Torah Portion: Leviticus 16:1-18:30
Haftarah Portion: Ezekiel 22:1-19
Eating is something we do, three, four, five times each day. Some of us are aficionados of three square meals, the meat-and-potatoes crowd. There aren’t as many as there used to be, perhaps due to their cholesterol levels, but that staple crowd is still to be found. And then there are the grazers, munching all day on a variety of green things that resemble nothing quite so much as the weeds we try to keep out of our lawns. They may live a long time, but where’s the beef?
Eating isn’t just something we do with our mouths, it engages our deepest emotions and reminds us of family, of holidays, of places and people we have known and have visited. It isn’t just the Turkey, but Thanksgiving is a celebration of love that communicates its embrace with a good scoop of cranberry sauce. And Pesah wouldn’t be Pesah without the meal at the core of the Seder. Eating, more than just satisfying a biological need, builds community and enforces belonging.
Most of us would admit that broader aspect of food. While it might be theoretically possible to get our daily nutrients and calories through a pill taken on the run, such a sterile and lonely way of maintaining ourselves seems a poor substitute to sitting at a table together. The social component of food is still a value we cherish.
But we cherish it in the abstract, more as a fond memory than as a way of life. Family dinner is something we adults did with our parents and regret we cannot share with our kids. The symbol of our affliction is the fast food industry—we wolf down our food, rushing from one frenetic event to another. Since we barely have time to notice our food, it is tolerable that it has very little taste, almost no aroma, hardly any texture. If we focused on our food, we couldn’t enjoy it, so perhaps its best we don’t pay it any mind. Perhaps we compensate for the lack of satisfaction of our fast food by eating too much of it, hoping that quantity will compensate for quality. We grow fat, and still aren’t satisfied.
We’re not satisfied because food is, or should be, a sacrament: one of those prosaic, every day activities that bursts with the marvel of being alive, that pulsates with the bounty of God’s creation and the generosity of God’s love. Eating, done with focus and with attention, should root us in the planet, connect us with all of life, inspire gratitude toward God and a sense of belonging to a community that can celebrate that gift. In fact, eating should be a religious event.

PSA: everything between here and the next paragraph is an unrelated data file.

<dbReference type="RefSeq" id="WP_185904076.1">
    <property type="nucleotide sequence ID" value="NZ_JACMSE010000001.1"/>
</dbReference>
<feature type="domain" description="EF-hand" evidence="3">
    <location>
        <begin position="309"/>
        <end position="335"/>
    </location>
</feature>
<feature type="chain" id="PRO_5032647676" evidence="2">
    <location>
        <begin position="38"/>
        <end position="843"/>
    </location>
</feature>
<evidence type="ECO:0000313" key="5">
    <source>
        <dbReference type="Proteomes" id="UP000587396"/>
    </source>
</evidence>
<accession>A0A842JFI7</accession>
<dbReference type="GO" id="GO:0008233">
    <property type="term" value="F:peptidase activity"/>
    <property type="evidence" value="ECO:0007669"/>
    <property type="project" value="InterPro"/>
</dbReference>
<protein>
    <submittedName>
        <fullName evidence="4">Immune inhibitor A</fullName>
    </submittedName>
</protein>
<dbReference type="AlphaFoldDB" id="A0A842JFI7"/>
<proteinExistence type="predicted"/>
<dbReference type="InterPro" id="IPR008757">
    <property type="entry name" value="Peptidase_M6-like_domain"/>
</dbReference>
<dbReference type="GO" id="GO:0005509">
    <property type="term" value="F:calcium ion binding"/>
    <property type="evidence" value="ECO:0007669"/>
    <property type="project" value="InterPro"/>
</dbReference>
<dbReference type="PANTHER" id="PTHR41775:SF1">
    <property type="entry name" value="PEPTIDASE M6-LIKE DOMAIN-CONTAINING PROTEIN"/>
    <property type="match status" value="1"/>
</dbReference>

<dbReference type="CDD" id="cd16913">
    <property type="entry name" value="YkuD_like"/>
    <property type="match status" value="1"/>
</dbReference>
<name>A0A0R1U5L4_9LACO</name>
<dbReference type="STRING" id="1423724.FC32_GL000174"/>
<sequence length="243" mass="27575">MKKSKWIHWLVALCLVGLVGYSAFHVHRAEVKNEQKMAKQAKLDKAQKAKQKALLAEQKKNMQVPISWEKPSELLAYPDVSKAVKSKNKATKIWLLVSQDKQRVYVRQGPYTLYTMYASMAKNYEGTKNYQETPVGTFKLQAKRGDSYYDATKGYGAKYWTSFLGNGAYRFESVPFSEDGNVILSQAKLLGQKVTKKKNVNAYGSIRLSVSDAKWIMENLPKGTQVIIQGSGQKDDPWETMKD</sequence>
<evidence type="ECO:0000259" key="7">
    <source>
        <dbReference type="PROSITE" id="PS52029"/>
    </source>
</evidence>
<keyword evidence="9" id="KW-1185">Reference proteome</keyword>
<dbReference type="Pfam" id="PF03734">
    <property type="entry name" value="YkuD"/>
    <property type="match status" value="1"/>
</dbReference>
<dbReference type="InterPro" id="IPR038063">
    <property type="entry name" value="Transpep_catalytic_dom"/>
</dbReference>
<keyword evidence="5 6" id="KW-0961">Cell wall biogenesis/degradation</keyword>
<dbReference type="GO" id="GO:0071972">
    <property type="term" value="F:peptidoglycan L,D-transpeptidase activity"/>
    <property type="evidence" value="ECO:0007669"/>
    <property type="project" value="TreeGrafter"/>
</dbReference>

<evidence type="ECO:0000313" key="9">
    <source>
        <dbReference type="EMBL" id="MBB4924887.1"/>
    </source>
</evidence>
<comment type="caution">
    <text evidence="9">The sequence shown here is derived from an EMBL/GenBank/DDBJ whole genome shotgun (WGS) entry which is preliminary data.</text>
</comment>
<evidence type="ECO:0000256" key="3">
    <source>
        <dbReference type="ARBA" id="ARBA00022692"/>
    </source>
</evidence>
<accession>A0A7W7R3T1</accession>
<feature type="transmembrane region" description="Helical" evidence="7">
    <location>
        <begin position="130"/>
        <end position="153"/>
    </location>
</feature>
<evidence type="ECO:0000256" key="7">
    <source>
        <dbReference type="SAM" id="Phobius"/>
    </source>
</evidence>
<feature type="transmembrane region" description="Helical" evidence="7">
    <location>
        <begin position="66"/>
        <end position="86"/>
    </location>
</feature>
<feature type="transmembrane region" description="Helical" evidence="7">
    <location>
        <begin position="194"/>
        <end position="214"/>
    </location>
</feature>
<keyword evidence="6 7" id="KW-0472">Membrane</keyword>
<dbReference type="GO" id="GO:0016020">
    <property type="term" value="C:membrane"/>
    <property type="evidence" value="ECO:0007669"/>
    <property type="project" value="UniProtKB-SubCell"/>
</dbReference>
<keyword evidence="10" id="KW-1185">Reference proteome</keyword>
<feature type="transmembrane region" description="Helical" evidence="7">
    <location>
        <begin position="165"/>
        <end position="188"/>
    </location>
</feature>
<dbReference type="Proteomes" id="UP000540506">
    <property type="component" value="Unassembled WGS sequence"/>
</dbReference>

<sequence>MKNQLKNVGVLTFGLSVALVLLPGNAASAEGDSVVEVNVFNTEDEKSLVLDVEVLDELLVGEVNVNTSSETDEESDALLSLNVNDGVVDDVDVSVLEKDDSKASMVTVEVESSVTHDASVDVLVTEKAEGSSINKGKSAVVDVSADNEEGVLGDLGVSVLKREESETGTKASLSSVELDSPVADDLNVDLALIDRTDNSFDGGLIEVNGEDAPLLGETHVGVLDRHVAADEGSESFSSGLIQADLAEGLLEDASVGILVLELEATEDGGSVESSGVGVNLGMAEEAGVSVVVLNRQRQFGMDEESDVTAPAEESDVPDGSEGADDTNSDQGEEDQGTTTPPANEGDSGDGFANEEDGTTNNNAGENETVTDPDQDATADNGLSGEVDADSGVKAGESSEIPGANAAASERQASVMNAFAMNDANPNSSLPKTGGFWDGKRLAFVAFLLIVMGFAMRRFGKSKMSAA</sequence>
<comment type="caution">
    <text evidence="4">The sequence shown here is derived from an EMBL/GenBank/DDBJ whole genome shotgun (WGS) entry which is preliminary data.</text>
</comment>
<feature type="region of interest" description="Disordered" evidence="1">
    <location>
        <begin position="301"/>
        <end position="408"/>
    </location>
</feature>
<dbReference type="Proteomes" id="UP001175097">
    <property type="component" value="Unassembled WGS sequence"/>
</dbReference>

Today’s Torah portion, Aharei Mot, reflects that orientation when it specifies that “A Jew who kills an ox, or lamb, or goat in the camp, or who kills it outside the camp, and does not bring it to the door of the Ohel Mo’ed (Tent of Meeting), to offer an offering to Adonai before the tabernacle of Adonai; blood shall be imputed to that person, that person has shed blood and shall be cut off from among the people.”
Anyone who butchered an animal without giving it a religious context, without bringing it before God and the Tent of Meeting, was a shedder of blood. Such a callous barbarism resulted in severing one’s ties with the Jewish people. Why?
Because killing an animal for food, while permitted, ought to be accompanied by a sense both of awe and of trespass. Taking a life is never to be done lightly. Only by recognizing the animal as one of God’s creatures, only by assuring that its death is as painless and swift as possible (in other words, kosher slaughter) can a Jew eat in a way that contributes to moral sensitivity rather than dulling our passion for the sanctity of all life.
Because eating alone literally does cut off ones ties with one’s people. Eating, in the fullest sense, is an opportunity to connect, to enjoy the earth’s bounty with people we love, with people we work with. Sharing food reminds us of who we are, and of how we are responsible. Eating together strengthens our love for each other and creates the precious memories the make life rich. Solitary eating is an impoverishment of soul, inducing a spiritual starvation.
Because eating with an awareness of the Creator of the Universe leads to an appreciation of the present, with all its joys, its sensations, and its gifts. A hurried meal is a squandered opportunity, a run on the bank of time. We live only in the present, and if we don’t enjoy every moment, then we don’t really live at all. Rushing toward an illusive future, we forget to stop and savor what we truly possess: this moment, now.
Judaism has always taught that eating is a celebration of life’s pleasures, a connection to our people, a link to our heritage and an openness to the marvel of being and the goodness of God. Teaching those precious lessons through kashrut, Judaism offers us the greatest gift of all: a life well lived.